As we have been writing about over the past six months, “value” is in “style” including off-price, hard-discount grocery, and thrift stores, as consumers stretch their dollars in the face of high food inflation. This week, we thought we’d take a closer look at the thrift store category, starting with Savers Value Village (which operates 300 stores under the Savers, Value Village, Village des Valeurs, Unique, and 2nd Ave. banners), as well as Goodwill, Salvation Army, Plato’s Closet, and Buffalo Exchange.
- As shown below, Savers and Value Village locations pull in a lot of visits per location (we've included Old Navy with our peer group to provide relative perspective). For context, Saver and Value Village stores (just north of 20,000 square feet) are far larger than the typical Plato’s Closet or Buffalo Exchange stores (3,500-4,500 square feet).
- The customer mix is as we would have expected. The small True Trade Area (TTA) of Value Village and Buffalo Exchange means that these brands are more shopped by locals. Of note, visitors to Buffalo Exchange and Plato’s are both sellers and buyers to / of the shop. Frequently they are both, with the cash made on hand by the individual from selling part of their wardrobe, being used to acquire new items for the wardrobe. Moreover, store “credit points” for an item, are substantially more than what the cash payment would be.
- Plato’s Closet’s 2022 systemwide sales were up +7% in 2022 and average sales per store increased to $1.3M (according to the 2022 10-K filing for parent company Winmark). Winmark also franchises Once Upon A Child, Play It Again Sports, Style Encore, and Music Go Round. Of the larger brands, Once Upon A Child produced the fastest growth at +11%. Winmark’s royalty revenue growth for Q4 2022 accelerated to +15% versus the +9% growth from earlier quarters, thus making Q4 the strongest quarter of the year. This was the also the case for off-price retailers.
- Savers Value Village filed registration statements for an initial public offering in late 2021. While, it still has yet to go given the market turmoil, its business, like its peers, has continued to add momentum, building upon the strong gains of early 2022. From Savers Value Village’s IPO filing we learned that comparable-store sales for 2021 were up +16% to 2019 and that its average unit retail was very modest at around $5. And while the annual comp gains are modest, it is a compounding machine as shown in the table below. Stores on average produce $5M in sales. $5M per location compared to visits per venue comes out at roughly $16 per visit. For comparison, Old Navy’s figure is $40, or 2.5X more. The second graphic below explains Saver’s supply chain and re-processing.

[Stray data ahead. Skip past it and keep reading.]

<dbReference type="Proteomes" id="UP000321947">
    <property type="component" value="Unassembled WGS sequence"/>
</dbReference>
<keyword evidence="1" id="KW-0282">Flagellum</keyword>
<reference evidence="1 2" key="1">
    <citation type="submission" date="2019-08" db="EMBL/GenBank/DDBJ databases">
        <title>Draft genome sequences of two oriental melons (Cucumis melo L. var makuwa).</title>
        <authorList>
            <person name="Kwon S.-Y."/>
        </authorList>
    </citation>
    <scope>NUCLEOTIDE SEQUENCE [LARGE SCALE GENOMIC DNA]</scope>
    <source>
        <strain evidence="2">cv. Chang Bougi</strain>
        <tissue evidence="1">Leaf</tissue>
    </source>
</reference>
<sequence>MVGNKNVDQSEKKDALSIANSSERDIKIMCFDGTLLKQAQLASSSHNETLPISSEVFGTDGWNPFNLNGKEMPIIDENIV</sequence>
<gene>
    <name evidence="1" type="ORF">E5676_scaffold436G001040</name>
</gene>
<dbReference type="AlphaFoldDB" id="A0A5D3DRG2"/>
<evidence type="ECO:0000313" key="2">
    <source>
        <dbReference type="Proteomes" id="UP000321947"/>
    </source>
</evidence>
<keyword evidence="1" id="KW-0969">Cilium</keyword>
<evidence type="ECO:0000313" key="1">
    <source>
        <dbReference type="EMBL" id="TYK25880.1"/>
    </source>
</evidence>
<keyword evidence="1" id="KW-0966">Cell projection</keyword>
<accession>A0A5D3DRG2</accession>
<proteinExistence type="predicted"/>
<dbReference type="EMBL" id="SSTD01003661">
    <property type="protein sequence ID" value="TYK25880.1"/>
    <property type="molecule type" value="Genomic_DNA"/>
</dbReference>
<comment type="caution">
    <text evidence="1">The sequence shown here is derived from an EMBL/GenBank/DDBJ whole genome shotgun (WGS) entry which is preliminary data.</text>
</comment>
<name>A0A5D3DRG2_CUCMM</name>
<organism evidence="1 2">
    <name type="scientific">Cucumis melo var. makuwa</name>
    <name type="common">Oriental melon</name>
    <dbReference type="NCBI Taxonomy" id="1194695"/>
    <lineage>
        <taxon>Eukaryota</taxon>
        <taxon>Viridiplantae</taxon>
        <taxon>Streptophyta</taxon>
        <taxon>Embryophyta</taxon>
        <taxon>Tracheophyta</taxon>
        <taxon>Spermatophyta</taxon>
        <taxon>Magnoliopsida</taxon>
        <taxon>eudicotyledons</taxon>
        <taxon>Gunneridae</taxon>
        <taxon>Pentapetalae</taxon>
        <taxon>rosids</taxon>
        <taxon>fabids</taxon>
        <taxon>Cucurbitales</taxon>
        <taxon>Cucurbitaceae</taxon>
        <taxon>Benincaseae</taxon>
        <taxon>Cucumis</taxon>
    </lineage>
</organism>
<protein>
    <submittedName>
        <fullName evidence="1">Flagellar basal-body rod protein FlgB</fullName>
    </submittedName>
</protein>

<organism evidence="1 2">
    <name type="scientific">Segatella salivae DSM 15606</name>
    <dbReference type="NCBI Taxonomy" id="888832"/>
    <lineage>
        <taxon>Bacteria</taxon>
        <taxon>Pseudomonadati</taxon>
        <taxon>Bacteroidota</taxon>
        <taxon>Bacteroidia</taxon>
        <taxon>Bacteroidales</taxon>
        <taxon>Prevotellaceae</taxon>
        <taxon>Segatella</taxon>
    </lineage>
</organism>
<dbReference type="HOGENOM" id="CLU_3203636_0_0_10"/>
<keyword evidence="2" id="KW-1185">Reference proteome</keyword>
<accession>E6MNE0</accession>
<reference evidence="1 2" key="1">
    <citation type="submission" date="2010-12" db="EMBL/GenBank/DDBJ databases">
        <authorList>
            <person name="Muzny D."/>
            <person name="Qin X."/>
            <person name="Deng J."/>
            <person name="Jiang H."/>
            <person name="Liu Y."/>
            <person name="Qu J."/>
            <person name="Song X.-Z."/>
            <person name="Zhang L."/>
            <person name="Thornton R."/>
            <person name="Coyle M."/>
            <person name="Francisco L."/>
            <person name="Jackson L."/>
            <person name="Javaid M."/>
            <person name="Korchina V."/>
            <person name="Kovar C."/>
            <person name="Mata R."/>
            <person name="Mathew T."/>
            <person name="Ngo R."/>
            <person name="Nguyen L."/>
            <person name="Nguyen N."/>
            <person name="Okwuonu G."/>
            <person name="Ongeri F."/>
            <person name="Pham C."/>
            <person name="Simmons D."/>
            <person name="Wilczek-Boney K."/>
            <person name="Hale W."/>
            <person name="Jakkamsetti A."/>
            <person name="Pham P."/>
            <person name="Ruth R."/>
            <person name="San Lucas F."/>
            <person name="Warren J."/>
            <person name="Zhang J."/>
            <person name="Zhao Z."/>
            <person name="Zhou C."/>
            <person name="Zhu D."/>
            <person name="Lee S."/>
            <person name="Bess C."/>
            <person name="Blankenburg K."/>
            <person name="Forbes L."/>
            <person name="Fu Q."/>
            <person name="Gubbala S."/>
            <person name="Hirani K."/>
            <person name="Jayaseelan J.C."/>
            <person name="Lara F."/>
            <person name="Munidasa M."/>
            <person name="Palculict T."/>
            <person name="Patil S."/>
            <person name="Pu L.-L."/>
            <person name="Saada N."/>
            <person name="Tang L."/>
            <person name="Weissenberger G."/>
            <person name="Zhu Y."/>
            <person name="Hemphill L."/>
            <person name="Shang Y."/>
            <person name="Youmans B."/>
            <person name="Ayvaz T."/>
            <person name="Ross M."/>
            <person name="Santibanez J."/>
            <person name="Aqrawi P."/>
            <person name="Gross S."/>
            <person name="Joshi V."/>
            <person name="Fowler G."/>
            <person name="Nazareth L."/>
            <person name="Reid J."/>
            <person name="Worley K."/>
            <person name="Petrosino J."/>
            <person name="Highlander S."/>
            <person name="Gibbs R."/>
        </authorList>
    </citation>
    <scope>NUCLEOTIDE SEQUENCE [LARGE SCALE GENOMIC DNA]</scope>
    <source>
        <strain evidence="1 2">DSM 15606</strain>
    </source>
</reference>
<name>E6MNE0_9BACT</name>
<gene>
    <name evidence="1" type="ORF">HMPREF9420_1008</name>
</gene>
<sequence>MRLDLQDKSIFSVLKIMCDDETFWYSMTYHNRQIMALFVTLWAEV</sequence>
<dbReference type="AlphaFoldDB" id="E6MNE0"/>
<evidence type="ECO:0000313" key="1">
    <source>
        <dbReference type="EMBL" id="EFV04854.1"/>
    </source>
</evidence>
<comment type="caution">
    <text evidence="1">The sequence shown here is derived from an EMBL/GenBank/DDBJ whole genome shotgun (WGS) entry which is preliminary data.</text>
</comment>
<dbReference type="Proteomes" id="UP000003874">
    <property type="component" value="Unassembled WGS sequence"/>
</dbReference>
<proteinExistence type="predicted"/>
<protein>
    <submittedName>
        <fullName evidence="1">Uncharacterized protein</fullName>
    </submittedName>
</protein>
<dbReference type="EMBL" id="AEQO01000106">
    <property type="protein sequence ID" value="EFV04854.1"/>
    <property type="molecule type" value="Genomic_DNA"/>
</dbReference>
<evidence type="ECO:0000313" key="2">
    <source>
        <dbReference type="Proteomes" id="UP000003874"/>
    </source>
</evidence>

- Like off-price retail, thrift or secondhand retail is a treasure hunt and a continuous flow of great values is key to a store's success. Saver's IPO filing reads, “We deliver a well merchandised environment that maximizes customer engagement and supports a core tenet for any thrifter—the treasure hunt. Our stores offer a wide selection of quality items across clothing, home goods, books and other items at convenient locations. More than 38,000 items are merchandised per store every week. Our merchandise is also regularly rotated and refreshed, with inventory turns of roughly 15X a year, providing our customers with an extensive, ever-changing selection at tremendous value.” For perspective, Ross' Stores Inc. in-store inventory turns were 11X. And so, Savers Value Village is offering shoppers a lot of freshness and treasure hunt.
- In terms of Savers Value Village's business model, they enjoy a relatively high gross margin of 58%. The 58% is far above Five Below and Dollar Tree’s rate of approximately 37%. Five Below and Dollar Tree locations average around $2M per location; Savers Value Village as such produces 2.5X the sales volume of these two and 1.75X the visits (below). That works out of around $11.76 per visit for the average of Five Below and Dollar Tree, substantially below Savers at $16.00. But the real punch is the penny-profit per location given Savers' higher gross margin rate. That figure works out to $9.25 per visit vs. $4.35, or more than double.